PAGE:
• Why it matters: A whopping 98% of employers now plan to expand their benefits, according to a survey of H.R. departments by
  • 66% are adding flexibility to help parents and other caretakers; 63% are adding child care benefits.

Keep reading.

6. Stat of the day: 40% of internships at for-profit firms are unpaid

Illustration: Sarah Grillo/Axios

Over 40% of internships at for-profit companies are unpaid, keeping scores of talented, cash-strapped students from gaining experience, Erica Pandey writes.

  • Why it matters: Unpaid internships are early exacerbators of inequality. When students can't find paid opportunities in the fields they want to work in, they choose different careers. That's part of the reason the arts and media are so white.

Keep reading.

7. New weapon against gun violence

Illustration: Sarah Grillo/Axios

Baltimore is piloting a software program developed by Everytown for Gun Safety that works to identify patterns in weapons involved in crimes, Axios Cities author Jennifer A. Kingson writes.

  • Why it matters: If successful in Baltimore, the tool could be used to crack down in other places with an epidemic of gun violence.

Keep reading.

8. First look: Plouffe's next chapter
David Plouffe talks to The Wall Street Journal's Gerry Baker at Fox Business Network in New York on March 4, 2020. Photo: John Lamparski/Getty Images

David Plouffe, an architect of President Obama's winning campaign and specialist in the intersection of grassroots and tech, joins Precision — and co-founders Stephanie Cutter and Teddy Goff — as "of counsel."

  • Cutter pointed to "David’s experience in creating and driving data-driven strategies and managing integrated campaigns."
  • Goff said: "David is a legend to just about every young person who worked on the Obama campaigns."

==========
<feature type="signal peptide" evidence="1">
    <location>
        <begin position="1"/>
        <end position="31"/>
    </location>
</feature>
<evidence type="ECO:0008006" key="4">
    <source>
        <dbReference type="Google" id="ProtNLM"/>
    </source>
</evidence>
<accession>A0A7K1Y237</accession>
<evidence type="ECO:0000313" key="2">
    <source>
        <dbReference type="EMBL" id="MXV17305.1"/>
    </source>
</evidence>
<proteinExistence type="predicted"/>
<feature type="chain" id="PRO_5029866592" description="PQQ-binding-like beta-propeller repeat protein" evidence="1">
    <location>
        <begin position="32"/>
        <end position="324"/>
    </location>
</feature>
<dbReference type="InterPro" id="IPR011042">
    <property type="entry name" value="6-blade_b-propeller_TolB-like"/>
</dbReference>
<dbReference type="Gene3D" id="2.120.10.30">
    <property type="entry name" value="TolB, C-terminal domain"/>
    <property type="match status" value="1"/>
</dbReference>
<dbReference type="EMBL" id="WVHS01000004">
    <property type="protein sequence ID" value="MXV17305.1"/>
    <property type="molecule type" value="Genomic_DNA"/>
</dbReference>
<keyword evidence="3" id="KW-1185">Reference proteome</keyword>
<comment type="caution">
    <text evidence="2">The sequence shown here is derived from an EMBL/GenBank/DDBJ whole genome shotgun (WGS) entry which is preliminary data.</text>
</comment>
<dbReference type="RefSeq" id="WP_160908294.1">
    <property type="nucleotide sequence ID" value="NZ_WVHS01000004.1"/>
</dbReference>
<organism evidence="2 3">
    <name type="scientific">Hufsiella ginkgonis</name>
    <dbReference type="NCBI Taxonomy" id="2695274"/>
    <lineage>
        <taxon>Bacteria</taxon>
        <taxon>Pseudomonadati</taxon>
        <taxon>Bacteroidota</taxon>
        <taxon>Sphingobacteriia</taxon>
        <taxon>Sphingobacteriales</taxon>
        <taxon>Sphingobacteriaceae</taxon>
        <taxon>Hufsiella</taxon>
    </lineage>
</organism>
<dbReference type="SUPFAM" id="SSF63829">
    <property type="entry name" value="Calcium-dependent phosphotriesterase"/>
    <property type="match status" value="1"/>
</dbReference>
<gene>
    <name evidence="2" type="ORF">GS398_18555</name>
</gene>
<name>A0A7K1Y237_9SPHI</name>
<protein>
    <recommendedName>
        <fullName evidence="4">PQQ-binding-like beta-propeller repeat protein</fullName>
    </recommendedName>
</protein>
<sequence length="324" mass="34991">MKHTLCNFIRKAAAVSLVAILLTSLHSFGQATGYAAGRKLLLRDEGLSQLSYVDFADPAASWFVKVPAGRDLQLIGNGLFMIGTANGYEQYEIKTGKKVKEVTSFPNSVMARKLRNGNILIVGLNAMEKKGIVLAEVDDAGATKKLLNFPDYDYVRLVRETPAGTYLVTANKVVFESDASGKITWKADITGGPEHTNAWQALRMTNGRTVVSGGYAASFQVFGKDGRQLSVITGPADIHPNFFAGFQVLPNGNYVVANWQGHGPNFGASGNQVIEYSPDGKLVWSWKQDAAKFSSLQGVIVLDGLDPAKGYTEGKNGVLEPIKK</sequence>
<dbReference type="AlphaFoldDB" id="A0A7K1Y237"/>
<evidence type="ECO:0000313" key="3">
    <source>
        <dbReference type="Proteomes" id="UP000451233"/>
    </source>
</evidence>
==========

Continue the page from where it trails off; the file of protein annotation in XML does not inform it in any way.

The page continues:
• Plouffe said Precision wowed with "innovative work for the Democratic National Convention and the inaugural events."

Plouffe was a top Uber exec, leading global policy and communications.

  • He helped Mark Zuckerberg and Priscilla Chan launch the Chan Zuckerberg Initiative, where he remains an adviser on the criminal justice and immigration portfolios.
  • Plouffe is on the boards of Oscar Health, the Obama Foundation, and Fwd.US.
9. The wisdom of Vernon Jordan
On Aug. 22, 1993, President Bill Clinton is consoled by Vernon Jordan after a bad shot at Farm Neck Golf Club on Martha's Vineyard. Photo: Marcy Nighswander/AP

Vernon Jordan, the Southern civil-rights leader who went from being a butler and chauffeur to power broker of Washington and Wall Street, has died after 85 larger-than-life years.

  • Here's Vernon E. Jordan Jr., senior managing director of Lazard Frères & Co. LLC, speaking in 2019 of "our interesting, often infuriating times," at Rankin Chapel at Howard University, his law alma mater:
We live in an age of immediacy — immediate deliveries, immediate communication. But the work of justice takes time. There will be moments of doubt and difficulty. And that means you need to find your rock, your inspiration. ...
And just as the Lord will carry us, we must be prepared to carry one another, and lift up one another and our community.

🗞️ A+ headline on N.Y. Times' front-page obit (subscription), "A Civil Rights Leader With Influence in Corner and Oval Offices."

  • Go deeper: In Axios PM, managing editor Margaret Talev tells the backstory of a three-hour breakfast with Vernon Jordan in 2015 that led to years of shrimp-and-grits mornings.
10. 📚 Coming attraction: Vernon Jordan on Bill Clinton

Cover courtesy Gary Ginsberg

Gary Ginsberg — lawyer, corporate executive and former Clinton administration aide — had a three-hour lunch with Vernon Jordan for "First Friends," a book about presidential confidants, out July 6:

Numerous former aides recall with astonishment how over eight years they never saw or heard Jordan ask for anything from Clinton except for one small request — that he attend the 1994 President's Cup golf tournament due to his friendship with Robert Trent Jones ... He never sought time on Clinton's schedule or input on legislation for clients, nor did he seek special favors for himself or his friends. Of course it didn't hurt Jordan's law practice to be known as the First Friend ...
"People think I needed Bill Clinton to be who I was," Jordan said in 2018, spelling out his words: "My L-I-F-E," he continued, "did N-O-T start when Bill Clinton became President."